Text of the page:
Not much has gone right for the San Francisco 49ers since reaching last season’s Super Bowl. And on Sunday they will come face to face with one of their bigger 2020 regrets — Seahawks defensive back D.J. Reed.
Reed began the season on the 49ers’ roster before they tried to sneak him through waivers and onto injured reserve after he tore a pectoral muscle during an offseason workout.
Instead, the Seahawks claimed him — which meant keeping him on their active roster throughout training camp even though he couldn’t do anything — and waited patiently for Reed to get healthy.
Reed recovered two months into the season and has been a regular in Seattle’s secondary since — starting games at nickel back and left and right cornerback.
And on Wednesday, when he talked to Seattle media via a conference call, 49ers coach Kyle Shanahan mentioned Reed as one of three players who have been keys to the Seahawks’ second-half defensive turnaround (the others being Jamal Adams and Carlos Dunlap).
“He’s playing at a very good level,” Shanahan said of Reed, who played in 31 games for the 49ers in 2018-19, mostly as a reserve defensive back and on special teams. “Made us sick to lose (him).”
The 49ers waived Reed on Aug. 4. Shanahan said they had no choice due to a spate of injuries he said put them at the limit for players they could put on the Physically Unable to Perform or Non-Football Injury lists.
With both of those lists, players can return after six games. By going on injured reserve during the preseason, Reed would have missed the season. The 49ers gambled that no one would claim Reed because it was unclear when he might return, hoping to stick him on IR and get him back in 2021.
“We had an unprecedented (number of) guys at that time who were on PUP,” Shanahan said. “We couldn’t have more (players) with the roster rules and how many we had to have down, and we didn’t know if he was going to be able to come back during the year from it.
“There were a lot of decisions that went into it. We were hoping we wouldn’t lose him. Obviously, Seattle took him and got a great player because of it. A guy I really like a lot as a person and a player. Something I wish we could have had back.”
Indeed, the 49ers’ loss has been one of Seattle’s biggest gains of the year.
Reed said San Francisco’s decision made him more determined to make it back as quickly as possible. He returned in time for a Nov. 1 game against the 49ers, when he had to play nickel with Ugo Amadi out. Reed had an early interception that helped swing the game Seattle’s way.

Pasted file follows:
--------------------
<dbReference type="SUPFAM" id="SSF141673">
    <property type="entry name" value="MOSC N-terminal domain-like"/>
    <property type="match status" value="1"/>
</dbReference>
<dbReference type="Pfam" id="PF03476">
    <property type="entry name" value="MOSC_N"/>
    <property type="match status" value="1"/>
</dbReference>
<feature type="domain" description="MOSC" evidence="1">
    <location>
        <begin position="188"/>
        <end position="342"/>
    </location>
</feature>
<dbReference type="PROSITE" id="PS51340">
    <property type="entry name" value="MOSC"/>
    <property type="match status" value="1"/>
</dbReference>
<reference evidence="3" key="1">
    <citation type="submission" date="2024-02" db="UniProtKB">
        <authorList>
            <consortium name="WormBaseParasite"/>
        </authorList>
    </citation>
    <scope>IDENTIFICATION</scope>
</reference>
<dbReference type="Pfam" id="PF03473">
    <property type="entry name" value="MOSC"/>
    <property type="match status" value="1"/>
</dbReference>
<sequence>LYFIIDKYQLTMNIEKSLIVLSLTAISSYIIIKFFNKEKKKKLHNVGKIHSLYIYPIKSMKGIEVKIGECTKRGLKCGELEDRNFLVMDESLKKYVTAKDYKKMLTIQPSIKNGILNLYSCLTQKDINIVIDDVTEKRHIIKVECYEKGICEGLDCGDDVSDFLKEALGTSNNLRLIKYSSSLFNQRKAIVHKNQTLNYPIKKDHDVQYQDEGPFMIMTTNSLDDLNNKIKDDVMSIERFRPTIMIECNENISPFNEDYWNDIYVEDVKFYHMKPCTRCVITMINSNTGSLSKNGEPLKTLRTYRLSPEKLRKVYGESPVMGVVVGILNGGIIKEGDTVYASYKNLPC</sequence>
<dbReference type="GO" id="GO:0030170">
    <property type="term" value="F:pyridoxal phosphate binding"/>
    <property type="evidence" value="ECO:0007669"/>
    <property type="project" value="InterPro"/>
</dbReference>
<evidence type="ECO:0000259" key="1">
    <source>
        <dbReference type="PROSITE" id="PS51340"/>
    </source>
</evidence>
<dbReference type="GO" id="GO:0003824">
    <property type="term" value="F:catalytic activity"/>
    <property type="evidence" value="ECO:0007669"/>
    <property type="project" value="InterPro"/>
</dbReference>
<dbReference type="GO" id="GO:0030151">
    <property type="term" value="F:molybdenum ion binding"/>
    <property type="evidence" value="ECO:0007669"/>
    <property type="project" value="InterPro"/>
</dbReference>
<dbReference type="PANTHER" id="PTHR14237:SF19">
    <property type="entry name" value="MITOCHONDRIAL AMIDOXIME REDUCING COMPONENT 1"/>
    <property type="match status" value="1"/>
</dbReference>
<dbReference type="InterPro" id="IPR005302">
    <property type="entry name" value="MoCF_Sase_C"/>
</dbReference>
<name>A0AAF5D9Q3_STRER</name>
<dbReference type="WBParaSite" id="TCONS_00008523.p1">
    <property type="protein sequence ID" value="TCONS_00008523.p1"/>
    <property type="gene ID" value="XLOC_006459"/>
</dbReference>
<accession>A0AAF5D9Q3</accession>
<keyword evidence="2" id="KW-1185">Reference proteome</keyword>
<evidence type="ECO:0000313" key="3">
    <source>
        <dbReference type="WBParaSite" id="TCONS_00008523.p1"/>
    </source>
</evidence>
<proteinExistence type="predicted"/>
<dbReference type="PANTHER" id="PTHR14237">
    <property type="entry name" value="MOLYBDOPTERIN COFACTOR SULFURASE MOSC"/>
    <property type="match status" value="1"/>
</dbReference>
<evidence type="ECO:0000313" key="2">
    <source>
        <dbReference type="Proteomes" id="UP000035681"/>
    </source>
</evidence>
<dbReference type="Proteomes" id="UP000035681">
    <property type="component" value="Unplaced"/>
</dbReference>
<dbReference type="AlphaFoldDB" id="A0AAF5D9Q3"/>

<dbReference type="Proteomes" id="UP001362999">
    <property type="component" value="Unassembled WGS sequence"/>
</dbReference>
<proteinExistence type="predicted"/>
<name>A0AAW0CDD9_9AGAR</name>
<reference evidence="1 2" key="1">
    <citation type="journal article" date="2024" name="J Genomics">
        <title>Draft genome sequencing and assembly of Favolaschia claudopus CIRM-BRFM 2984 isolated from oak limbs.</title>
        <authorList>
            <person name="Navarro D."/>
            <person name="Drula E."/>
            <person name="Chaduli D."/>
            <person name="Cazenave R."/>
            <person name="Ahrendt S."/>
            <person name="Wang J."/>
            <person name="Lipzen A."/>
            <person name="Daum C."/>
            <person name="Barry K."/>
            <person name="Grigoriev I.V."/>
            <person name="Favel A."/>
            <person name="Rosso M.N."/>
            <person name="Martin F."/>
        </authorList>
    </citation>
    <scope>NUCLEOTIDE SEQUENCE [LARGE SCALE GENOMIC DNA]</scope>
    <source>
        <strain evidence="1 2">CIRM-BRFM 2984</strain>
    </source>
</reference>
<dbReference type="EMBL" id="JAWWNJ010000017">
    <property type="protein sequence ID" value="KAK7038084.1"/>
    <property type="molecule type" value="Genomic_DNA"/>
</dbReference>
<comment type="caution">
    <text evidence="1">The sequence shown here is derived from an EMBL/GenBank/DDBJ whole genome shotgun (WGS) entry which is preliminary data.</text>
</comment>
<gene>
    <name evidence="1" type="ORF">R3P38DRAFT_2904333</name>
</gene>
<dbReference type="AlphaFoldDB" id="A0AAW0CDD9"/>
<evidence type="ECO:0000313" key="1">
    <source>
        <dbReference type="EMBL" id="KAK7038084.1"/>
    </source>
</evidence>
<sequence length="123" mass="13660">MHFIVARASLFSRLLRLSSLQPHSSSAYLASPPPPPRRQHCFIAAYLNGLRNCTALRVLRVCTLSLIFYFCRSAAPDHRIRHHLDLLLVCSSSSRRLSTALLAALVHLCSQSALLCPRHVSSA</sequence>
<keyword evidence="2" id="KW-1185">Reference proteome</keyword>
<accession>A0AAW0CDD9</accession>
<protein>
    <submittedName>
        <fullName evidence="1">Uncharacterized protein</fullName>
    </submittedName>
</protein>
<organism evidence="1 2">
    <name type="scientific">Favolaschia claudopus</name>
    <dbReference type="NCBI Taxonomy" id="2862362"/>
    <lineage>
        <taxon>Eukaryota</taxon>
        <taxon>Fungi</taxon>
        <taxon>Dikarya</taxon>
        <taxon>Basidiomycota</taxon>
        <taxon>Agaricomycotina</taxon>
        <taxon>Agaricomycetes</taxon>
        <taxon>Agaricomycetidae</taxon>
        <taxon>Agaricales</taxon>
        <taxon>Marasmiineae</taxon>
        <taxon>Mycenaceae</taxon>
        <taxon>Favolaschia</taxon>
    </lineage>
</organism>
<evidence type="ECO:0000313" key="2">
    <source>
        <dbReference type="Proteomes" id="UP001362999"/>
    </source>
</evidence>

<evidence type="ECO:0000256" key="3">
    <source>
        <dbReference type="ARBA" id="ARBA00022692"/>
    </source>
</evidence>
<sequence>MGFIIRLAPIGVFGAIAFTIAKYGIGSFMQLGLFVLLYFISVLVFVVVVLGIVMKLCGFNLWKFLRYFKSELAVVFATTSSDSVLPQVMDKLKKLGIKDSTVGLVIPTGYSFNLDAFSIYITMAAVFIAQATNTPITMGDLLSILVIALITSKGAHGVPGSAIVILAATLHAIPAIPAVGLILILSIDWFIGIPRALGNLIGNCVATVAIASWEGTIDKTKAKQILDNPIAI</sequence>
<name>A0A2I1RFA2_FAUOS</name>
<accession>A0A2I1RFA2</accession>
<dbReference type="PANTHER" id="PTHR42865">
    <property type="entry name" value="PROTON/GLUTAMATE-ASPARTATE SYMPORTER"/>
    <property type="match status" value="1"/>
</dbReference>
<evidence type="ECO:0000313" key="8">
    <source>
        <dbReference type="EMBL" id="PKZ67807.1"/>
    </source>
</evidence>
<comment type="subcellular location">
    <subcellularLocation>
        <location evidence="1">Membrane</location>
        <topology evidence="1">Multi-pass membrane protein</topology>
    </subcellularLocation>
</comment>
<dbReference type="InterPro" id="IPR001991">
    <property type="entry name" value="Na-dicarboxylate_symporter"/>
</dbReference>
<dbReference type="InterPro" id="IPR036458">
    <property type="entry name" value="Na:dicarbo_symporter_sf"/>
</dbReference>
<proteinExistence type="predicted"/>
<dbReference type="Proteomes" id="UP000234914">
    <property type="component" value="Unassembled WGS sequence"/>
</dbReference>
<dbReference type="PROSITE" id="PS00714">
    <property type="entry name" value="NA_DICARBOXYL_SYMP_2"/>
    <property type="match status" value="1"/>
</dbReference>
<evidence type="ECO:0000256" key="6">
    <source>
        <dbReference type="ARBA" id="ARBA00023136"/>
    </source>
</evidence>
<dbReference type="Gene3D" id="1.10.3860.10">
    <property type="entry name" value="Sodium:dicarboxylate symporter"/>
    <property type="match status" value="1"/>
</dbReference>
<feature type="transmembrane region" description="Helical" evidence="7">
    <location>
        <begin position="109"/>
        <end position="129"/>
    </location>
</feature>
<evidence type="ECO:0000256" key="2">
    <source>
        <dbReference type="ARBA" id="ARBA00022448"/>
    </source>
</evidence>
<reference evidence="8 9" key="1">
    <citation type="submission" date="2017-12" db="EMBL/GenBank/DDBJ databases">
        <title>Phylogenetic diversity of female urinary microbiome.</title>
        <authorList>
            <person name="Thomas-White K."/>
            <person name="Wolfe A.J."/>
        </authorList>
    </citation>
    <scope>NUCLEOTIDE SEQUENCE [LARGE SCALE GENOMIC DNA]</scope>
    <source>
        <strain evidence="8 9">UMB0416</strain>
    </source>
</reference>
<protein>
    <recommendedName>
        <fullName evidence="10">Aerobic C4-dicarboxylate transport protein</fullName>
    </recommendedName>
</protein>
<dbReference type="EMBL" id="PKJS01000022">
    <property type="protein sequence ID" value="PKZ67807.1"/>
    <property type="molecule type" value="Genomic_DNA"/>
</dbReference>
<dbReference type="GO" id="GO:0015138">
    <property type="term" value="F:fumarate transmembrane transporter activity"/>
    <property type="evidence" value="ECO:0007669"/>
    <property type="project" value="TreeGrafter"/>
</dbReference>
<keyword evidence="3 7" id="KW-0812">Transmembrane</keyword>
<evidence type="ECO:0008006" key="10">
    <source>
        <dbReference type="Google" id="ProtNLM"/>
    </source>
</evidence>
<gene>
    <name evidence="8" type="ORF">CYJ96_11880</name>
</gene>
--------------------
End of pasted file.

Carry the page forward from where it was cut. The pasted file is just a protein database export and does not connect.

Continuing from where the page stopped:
Nickel was the role Seattle coach Pete Carroll thought would be the best fit for Reed, who at just 5 feet 9 doesn’t fit the typical profile of a Seahawks outside cornerback.
But with injuries later knocking out the team’s top three outside corners — Shaquill Griffin, Tre Flowers and Quinton Dunbar — Reed has stepped in to start two games at left cornerback and the past four on the right side.
Flowers is expected to return this week from a hamstring injury.
But Reed figures to be hard to dislodge from a starting spot given how well he has played.
Reed is allowing a passer rating of just 73.9, via Pro Football Reference, the lowest of any of Seattle’s full-time defensive backs.
Pro Football Focus rates Reed 18th of 126 cornerbacks this week, by far the highest of any Seahawk.
According to PFF, Reed has allowed just eight completions on 19 targets over the past four games for just 56 yards, and only 14 after the catch.
As he has several times, Carroll on Wednesday credited general manager John Schneider with seeing that Reed might be able to help this season.
“I don’t think this was luck,” Carroll said in response to a question that asked if Seattle had “gotten lucky” with Reed. “I think John knew. John had it. John and his guys that do the evaluations, they knew he was a good enough football player to play nickel, safety or corner. That’s what came right in from the first day we were talking about him. I think the quickness of his transition is what we’re really surprised by, how easy it was for him to learn and to jump in. But our guys thought he was going to be a big factor for us.”
Reed could now be a big factor in how Seattle assesses its cornerback position after the season.
Griffin and Dunbar can each be free agents, with Dunbar’s season already over after he had knee surgery this week.
Reed remains under contract through the 2021 season, due to make $920,000 next year on the final season of his four-year rookie deal.
Amadi has played well as the nickel and has two years left on his contract, and Flowers also has one year left on his.
If the team sees Reed as a viable long-term starter at one outside corner spot, Seattle could focus on trying to re-sign only one of Griffin or Dunbar instead of both. Both likely will seek significant long-term deals (though Dunbar’s health will obviously be a factor).
Carroll on Wednesday indicated he thinks Reed could be a full-time starter at one outside corner spot, despite not having the typical Seattle cornerback build.
“D.J. has a chance to be an excellent football player over the long haul, because he has that special element and it makes up for so many other things,” Carroll said. “One of the things I have to do well is be able to adapt to the different makeups of the players and what they bring us and not be shortsighted and closed-minded. Guys can only come in one size and shape and all that. So this is a good opportunity and illustration of that.”